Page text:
Sunday, September 9, 2007

More Homonyms

Keeping in mind how homonyms which are not spelled out for a medical transcriptionist can effect grotesque changes in a patient's record, try to think about what happens when a physician uses medical slang that can be interpreted in several ways. For example:
Physicians frequently like to say that a patient was given a dose of a medication which, if translated phonetically, would be spelled "d-i-d-j." What they expect to see typed are the letters "d-i-g" (which has a very different meaning and, phonetically, would be read as "digg").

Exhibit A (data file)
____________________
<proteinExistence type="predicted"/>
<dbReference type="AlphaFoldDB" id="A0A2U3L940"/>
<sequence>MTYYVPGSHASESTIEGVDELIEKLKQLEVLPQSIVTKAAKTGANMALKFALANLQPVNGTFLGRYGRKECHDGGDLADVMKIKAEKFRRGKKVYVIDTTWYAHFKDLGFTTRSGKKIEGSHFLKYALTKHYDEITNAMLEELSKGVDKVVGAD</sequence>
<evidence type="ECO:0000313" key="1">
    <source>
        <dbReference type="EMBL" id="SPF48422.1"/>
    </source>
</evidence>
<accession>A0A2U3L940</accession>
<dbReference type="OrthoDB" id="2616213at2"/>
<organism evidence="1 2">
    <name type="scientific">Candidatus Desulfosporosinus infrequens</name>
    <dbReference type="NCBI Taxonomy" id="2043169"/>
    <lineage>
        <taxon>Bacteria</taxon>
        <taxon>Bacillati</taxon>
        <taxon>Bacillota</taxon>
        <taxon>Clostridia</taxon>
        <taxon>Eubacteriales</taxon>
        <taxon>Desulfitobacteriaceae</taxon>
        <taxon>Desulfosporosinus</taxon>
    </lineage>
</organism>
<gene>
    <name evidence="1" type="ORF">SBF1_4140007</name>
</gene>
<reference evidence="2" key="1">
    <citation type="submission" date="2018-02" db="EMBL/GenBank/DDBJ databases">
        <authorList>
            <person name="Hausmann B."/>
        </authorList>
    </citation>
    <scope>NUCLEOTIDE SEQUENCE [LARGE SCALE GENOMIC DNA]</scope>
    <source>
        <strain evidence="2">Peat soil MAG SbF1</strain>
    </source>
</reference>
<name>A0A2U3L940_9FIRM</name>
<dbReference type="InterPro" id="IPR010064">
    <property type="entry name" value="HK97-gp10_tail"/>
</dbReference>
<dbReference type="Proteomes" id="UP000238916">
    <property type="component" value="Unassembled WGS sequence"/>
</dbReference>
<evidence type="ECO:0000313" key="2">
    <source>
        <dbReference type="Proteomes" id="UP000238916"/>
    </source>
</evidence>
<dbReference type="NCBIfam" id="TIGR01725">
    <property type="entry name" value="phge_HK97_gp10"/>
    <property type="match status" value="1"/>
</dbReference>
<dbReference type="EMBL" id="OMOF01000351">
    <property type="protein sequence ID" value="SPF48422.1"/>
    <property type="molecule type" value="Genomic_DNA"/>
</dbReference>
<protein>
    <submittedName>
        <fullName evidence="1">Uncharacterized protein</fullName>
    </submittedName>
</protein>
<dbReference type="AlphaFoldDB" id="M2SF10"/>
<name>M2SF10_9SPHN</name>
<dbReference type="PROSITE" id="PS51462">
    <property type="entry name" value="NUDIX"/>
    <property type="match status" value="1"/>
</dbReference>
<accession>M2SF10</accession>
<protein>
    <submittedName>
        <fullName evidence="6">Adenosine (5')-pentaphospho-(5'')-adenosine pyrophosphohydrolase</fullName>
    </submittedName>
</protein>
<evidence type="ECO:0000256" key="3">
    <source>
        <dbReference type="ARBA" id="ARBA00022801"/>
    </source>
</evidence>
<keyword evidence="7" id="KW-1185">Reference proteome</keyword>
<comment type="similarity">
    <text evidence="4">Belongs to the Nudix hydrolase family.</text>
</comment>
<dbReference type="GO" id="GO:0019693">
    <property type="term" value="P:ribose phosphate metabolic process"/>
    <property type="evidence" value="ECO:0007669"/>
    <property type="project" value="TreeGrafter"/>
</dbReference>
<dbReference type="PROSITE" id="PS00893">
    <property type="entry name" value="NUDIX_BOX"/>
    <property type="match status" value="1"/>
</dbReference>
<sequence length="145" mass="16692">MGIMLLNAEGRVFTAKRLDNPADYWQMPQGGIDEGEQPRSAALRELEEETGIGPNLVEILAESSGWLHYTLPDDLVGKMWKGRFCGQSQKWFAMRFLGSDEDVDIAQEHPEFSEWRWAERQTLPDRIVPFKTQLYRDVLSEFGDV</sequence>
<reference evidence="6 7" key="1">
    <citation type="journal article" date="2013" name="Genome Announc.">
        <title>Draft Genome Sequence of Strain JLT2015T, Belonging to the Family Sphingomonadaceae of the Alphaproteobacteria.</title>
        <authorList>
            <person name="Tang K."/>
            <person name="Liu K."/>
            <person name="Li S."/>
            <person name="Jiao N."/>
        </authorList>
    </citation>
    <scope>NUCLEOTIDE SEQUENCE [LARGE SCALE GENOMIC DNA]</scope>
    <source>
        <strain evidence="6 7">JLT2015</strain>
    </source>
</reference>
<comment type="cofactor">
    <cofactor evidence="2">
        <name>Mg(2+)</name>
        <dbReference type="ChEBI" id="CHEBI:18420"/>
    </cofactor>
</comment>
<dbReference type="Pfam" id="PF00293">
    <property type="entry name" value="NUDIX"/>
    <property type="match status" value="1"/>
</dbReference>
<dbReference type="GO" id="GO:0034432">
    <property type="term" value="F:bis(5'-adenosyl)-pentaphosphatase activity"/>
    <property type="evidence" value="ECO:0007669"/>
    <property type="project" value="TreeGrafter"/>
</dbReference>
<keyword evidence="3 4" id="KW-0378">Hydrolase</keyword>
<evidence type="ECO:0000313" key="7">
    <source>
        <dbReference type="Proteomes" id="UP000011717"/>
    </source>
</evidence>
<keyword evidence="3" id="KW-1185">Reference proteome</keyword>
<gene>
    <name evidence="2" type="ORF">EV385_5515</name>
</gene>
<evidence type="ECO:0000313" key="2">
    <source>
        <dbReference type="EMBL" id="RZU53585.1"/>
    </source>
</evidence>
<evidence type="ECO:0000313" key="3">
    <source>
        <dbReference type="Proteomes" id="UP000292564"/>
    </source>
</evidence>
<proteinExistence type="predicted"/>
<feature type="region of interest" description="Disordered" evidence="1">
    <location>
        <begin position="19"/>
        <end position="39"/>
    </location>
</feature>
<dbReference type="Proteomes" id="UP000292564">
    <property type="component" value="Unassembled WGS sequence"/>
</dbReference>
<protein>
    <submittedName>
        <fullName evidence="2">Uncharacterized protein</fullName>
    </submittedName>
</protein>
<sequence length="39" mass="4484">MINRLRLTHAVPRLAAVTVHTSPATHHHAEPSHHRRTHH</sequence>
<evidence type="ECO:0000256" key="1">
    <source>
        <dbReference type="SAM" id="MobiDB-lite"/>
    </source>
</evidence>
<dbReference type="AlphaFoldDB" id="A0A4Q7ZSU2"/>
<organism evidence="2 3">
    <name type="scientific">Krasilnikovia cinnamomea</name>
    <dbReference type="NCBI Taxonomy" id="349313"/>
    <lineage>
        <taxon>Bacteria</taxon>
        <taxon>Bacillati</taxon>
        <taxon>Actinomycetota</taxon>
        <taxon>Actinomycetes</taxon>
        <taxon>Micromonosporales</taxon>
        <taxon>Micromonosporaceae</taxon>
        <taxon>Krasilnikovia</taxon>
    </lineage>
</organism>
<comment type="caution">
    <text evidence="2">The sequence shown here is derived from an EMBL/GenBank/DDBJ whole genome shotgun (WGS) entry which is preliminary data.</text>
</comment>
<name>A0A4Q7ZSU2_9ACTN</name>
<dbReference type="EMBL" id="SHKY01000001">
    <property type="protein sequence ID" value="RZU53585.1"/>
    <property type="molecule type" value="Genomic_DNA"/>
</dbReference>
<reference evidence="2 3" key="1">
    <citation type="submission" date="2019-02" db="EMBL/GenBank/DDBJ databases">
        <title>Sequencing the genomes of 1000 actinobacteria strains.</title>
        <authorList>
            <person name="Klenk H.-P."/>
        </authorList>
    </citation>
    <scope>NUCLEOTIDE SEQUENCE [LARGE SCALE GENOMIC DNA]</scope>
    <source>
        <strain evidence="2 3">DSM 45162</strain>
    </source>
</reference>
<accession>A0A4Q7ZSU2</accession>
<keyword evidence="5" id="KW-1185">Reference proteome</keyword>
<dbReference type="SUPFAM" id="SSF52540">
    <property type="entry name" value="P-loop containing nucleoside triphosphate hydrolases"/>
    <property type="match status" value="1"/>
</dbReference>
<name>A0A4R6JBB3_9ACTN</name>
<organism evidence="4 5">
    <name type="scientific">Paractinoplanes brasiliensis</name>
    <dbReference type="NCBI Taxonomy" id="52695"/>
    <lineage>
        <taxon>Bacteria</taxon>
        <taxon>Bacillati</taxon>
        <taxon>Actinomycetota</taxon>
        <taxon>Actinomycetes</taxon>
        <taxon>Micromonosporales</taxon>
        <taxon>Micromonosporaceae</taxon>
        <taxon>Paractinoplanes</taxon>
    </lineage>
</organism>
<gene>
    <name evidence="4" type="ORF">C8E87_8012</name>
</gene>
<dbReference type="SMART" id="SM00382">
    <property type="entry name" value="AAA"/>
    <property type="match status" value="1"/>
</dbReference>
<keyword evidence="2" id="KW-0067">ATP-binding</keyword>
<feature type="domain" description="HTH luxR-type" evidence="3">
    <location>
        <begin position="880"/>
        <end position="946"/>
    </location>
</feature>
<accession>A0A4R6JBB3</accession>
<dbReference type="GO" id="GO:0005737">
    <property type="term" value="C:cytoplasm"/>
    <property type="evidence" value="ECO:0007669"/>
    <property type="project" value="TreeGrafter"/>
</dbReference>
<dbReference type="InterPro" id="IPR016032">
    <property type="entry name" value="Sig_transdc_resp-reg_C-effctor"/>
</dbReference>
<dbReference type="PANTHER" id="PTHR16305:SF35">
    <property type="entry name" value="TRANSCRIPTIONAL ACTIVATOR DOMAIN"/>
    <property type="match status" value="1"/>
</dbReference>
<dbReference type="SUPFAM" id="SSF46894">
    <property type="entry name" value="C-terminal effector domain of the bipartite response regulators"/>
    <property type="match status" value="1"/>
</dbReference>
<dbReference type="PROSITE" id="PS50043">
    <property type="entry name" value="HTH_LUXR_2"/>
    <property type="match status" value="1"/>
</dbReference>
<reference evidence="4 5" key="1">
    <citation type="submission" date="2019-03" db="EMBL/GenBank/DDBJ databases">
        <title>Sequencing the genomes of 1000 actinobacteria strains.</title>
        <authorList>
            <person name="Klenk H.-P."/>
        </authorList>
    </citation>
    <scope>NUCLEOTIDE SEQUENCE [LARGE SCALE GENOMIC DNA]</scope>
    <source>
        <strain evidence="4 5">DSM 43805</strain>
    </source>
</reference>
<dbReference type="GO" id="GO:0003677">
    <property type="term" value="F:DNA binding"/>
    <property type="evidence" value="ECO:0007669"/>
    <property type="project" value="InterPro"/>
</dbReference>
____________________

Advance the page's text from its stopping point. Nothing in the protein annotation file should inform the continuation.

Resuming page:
In this situation, there is a medical as well as a phonetic problem. Why? Because the physician who dictates "didj" could be referring to:

  • Digitalis

  • Digitoxin

  • Digoxin

  • Digibind

  • Digidote

These medications do not all have the same effect (Digibind and Digidote are antidotes to a digitalis/digitoxin overdose). But, from the one sound used by the dictating physician to identify the medication ("didj"), the transcriptionist is expected to choose from five potential items.

A good transcriptionist might be able to guess the correct answer, but would not know for sure which medication was indicated. As the person rendering medical care, it is the job of the dictating physician to clearly identify which medication he has prescribed for a patient.

Next: Homographs

[Table of Contents] [Cartoons]
[Home] [Exercises] [Worksheets]

No comments: